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I just used a fully digital oscilloscope for the first time

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Fried Chicken:
A Tektronix 1072b made for the education market.  I have to preface this:  Tektronix did a fantastic job with the interface.  The whole thing has an intuition to it that's fantastic.  The different colors are presented beautifully.  The fact that the knob has a light that indicates it needs to be used to change the settings is really clever.  Seeing the instantaneous measured frequency onscreen is similarly fantastic, and having a live FFT is the meat and potatoes.  Seeing a slow signal populate across the screen;  fantastic.  Same with the silent design.  No fan, no heat, just signals.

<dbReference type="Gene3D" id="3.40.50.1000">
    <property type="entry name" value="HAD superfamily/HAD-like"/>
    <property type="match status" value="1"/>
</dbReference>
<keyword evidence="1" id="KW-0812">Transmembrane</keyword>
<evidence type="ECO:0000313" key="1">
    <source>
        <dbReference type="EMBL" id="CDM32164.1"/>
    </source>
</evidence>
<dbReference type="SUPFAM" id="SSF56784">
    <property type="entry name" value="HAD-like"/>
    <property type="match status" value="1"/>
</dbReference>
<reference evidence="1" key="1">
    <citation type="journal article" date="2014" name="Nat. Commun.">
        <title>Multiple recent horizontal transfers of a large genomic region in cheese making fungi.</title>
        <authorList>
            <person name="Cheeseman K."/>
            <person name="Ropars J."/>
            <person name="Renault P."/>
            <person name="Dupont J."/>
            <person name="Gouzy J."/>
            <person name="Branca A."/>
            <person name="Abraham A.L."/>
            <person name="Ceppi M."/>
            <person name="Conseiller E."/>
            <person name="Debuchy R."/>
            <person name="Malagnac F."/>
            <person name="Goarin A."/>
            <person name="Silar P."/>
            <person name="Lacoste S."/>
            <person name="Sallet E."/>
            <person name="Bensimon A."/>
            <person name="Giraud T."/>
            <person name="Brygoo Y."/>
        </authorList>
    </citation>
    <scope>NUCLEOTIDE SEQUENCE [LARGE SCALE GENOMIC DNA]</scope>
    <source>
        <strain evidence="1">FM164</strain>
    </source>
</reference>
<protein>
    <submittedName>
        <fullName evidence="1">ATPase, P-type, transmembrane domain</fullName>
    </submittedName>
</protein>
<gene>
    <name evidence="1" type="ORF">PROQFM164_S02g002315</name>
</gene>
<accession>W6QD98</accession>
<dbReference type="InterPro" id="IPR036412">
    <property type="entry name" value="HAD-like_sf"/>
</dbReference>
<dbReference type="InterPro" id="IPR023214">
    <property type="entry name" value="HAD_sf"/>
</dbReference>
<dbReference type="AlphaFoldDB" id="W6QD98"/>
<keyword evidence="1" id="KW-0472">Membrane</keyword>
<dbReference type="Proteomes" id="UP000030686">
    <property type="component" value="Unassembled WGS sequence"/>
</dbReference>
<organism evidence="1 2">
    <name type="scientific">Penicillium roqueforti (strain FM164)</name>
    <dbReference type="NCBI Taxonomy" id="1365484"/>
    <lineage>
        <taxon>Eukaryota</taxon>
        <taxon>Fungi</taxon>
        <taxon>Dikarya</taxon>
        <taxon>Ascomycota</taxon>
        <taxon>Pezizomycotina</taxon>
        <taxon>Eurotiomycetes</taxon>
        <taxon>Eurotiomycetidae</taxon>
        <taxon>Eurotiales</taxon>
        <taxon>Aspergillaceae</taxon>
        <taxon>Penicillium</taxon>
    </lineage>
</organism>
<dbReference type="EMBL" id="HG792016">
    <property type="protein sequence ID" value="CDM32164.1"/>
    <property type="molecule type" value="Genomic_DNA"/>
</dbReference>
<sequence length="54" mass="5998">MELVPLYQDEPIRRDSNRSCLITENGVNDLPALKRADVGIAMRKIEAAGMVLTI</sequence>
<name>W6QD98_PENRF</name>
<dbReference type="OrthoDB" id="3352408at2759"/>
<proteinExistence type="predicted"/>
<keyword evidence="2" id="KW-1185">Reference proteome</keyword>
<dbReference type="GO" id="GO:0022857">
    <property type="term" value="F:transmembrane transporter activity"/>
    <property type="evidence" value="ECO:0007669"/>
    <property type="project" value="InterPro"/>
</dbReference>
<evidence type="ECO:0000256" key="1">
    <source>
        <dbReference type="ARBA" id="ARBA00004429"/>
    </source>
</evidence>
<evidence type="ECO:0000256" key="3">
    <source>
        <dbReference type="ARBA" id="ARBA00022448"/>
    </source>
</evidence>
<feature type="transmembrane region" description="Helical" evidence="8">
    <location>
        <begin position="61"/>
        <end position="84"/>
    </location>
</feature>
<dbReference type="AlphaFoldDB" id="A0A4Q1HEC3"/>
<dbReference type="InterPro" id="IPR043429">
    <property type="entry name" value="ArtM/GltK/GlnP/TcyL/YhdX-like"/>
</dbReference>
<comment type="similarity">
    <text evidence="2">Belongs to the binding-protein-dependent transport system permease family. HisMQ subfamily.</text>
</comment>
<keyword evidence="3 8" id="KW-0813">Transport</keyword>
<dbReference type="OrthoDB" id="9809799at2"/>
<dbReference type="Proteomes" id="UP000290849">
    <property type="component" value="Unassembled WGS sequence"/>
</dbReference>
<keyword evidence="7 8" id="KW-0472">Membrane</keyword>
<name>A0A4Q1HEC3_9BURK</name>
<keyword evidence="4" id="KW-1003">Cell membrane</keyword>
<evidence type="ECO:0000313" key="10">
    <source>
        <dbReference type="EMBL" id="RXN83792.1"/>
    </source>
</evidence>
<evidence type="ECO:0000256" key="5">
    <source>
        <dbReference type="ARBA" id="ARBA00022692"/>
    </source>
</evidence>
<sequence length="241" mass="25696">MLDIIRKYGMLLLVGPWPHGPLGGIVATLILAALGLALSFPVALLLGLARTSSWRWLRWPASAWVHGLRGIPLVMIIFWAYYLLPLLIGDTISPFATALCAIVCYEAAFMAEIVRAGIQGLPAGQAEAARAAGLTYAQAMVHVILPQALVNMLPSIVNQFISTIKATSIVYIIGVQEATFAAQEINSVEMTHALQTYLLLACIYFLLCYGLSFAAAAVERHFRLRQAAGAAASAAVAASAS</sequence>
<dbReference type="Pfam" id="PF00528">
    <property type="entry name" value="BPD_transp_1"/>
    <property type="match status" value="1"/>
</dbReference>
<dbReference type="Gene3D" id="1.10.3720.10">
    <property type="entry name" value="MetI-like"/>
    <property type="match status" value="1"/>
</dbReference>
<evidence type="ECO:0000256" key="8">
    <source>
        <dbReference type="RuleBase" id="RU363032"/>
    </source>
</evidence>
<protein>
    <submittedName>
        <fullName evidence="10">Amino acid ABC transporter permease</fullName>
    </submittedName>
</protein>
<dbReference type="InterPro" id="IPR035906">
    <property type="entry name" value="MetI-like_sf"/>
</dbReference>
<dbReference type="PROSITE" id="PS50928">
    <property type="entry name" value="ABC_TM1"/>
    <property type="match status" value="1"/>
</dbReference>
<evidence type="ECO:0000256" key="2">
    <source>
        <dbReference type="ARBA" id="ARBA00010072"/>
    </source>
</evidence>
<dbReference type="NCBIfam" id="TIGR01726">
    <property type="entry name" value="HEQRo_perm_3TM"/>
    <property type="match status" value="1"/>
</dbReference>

I say all that, because.  Wow is it a pain in the ass to use compared to my analog/solid state 2230.  Just from startup: the 2230 is on in about 5 seconds, the tektronix.... sit back, relax, there's a full boot sequence waiting to happen.  The interface on this digital thing is also a total disaster.  Manually setting a scale hunting a signal; it easily takes 5 seconds for the scale to update.  It's so easy to fly past the scale setting you want.  It's the same story with every. single. function.  There's no obvious indicator that the trigger is set to channel 2.  Trying to decipher that takes forever.  For a lot of things (AC vs Ground vs DC) requires going into a submenu that again, 5 seconds every time you do anything.  There is no guess and check, there is know, push, and wait.  Getting the beam centered around zero, I couldn't find a quick way to do it, and the ridiculously slow update meant trying to set it back where you wanted could put an autistic person over the edge and into the facilities.  There's no fast way of knowing what the current settings on the scope are.  There's no fast way to do anything with this scope.  On the 2230, it's a matter of seconds between starting the scope, click click click, boom I have the signal onscreen.  The buttons are all physical, the screen updates at the literal speed of light, if I get completely lost, I can quickly try each and every setting to see what/where it's at and go from there.  It's easier MUCH easier to pick up small nuances in a signal or what you're measuring.